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Urban Rooftop

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Bizarre Chinese Temple Discovered Atop a 21-Storey Luxury Apartment Building in Shenzhen. A Chinese microblogger recently noticed a curious architectural object built upon the roof of a housing complex in Shenzhen.

Bizarre Chinese Temple Discovered Atop a 21-Storey Luxury Apartment Building in Shenzhen

A mysterious temple has been sitting atop the 21-story luxury apartment building in Nanfang district of Shenzhen for at least three years, but apparently nobody knows who it belongs to still. The temple is surrounded by vegetation, has a security system to protect the premises against unwanted visitors, and walls covered in glazed golden tiles. It looks like an out-of-place private facility illegally built on public property. One of several illegally built rooftop structures in China, the temple could compromise the overall structural integrity of the building and put its tenants in danger. Beijing roof-top mountain mansion demolition begins. 'Professor' build mountain mansion on top of 26-storey buildingIllegal Beijing structure has been ordered to be destroyedNew footage show the lavish rock villa with pool and gardens By Daily Mail Reporter Published: 16:37 GMT, 15 August 2013 | Updated: 15:09 GMT, 16 August 2013 The elaborate rooftop mountain mansion in Beijing has been filmed from above, showing the big villa, the pool and impressive rock garden as it is announced it must be destroyed.

Beijing roof-top mountain mansion demolition begins

The 8,610-square foot structure, built illegally, has been ordered to be demolished and must be removed within 15 days. As the video of the impressive villa went viral, the owner, a professor Zhang Biqing, began to take his home apart. Scroll down for video Sky high: The shots, taken by a drone, are the first look at the gigantic Beijing rooftop villa from above The aerial video, posted on Chinese microblog Sina Weibo, was filmed with a home-made drone and an DSLR camera. Beijing 'mountain top' villa torn down Loaded: 0% Progress: 0% Urban Subversion: 13 Radical Examples of Guerrilla Housing. The A-Kamp47 project by Malka Architecture gives the homeless a safe place to sleep in the form of 23 parasitic tent pods stacked vertically against a public wall.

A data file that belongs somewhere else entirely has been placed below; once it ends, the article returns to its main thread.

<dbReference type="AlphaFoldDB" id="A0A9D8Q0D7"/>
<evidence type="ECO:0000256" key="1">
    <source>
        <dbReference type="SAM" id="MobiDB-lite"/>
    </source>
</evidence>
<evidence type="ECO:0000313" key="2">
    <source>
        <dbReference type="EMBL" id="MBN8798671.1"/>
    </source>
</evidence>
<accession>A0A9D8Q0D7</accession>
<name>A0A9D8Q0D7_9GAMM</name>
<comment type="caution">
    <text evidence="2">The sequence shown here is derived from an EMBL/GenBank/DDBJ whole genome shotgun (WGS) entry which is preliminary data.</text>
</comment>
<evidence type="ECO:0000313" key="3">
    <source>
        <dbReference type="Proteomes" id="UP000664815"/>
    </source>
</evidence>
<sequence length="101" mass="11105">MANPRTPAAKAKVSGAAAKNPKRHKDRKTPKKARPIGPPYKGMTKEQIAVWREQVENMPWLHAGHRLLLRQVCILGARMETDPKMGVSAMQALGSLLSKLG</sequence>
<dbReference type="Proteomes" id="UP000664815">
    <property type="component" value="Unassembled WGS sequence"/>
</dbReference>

Urban Subversion: 13 Radical Examples of Guerrilla Housing

The project provided 47 people with shelter in Marseille, France, relying on a local law stating that no one can be evicted from housing during the winter. Foldable Pop-Up Homes Minimalist, foldable pop-up homes could offer basic temporary shelter in transitional places like vacant lots. The PopUp Home by Studio D3R in Germany even includes built-in furniture, and the origami shelter by Doowon Suh is made to be stacked and shipped for deployment after emergencies. Illegal Rooftop Structures in China If you’re rich enough to build your dream estate, but don’t want to leave the city, you can have your cake and eat it too – as long as you’re willing to carry out the whole process illegally on a skyscraper rooftop in China. Perfect Urban Penthouses: 7 Radical Rooftop Homes of NYC. Picture this: all of the vibrant activity that comes with living in the heart of New York City … but up away from the noise, with your own yard, porch and/or patio.

Perfect Urban Penthouses: 7 Radical Rooftop Homes of NYC

If not an urban utopia, this is most certainly a significant step up from the sardine-can experience of a typical cramped apartment or shoe-box condo. They are a strange and fascinating anomaly – whole houses ranging from traditional to modern, modest to luxurious, perched atop other (larger) multistory buildings right in the middle of Manhattan and Brooklyn. And who better than film-location scout Nick Carr (featured on The Huffington Post and Inhabitat, as well as his own site: ScoutingNYC) to find and capture these on camera, from ski-chalet-style retreats and ultramodern condo pods to big brutalist monstrosities. Some even have chimneys along the side, green gardens out front (or back) or share their rooftop space with other small stand-alone residences. Inspiring and Innovative Response to Urban Rooftop. Mandela Park, by Karres en Brands Landscape, Almere, The Netherlands.

Inspiring and Innovative Response to Urban Rooftop

Almere in The Netherlands is the perfect example of a low-density city constructed from zero. Architects had a great opportunity here to demonstrate to the world how innovative and contemporary design works. Mandela Park, which opened in 2011, was designed by Karres en Brands Landscape and planned by OMA as part of the master plan for the next stage in the development of Almere. This plan focuses on the location of future business areas. Mandela Park Overview. Designing the Urban Rooftop As you can imagine, creating a new business center means ensuring easy availability and providing for new parking needs in the area.

Section through car park. Human and Urban Scale Work Together The freed rectangular space of Mandela Park contrasts with the 120-meter-tall office towers in front of it. Mandela Park Overview. Mandela Park. Masterplan of park broken into distinct sections. Related Articles: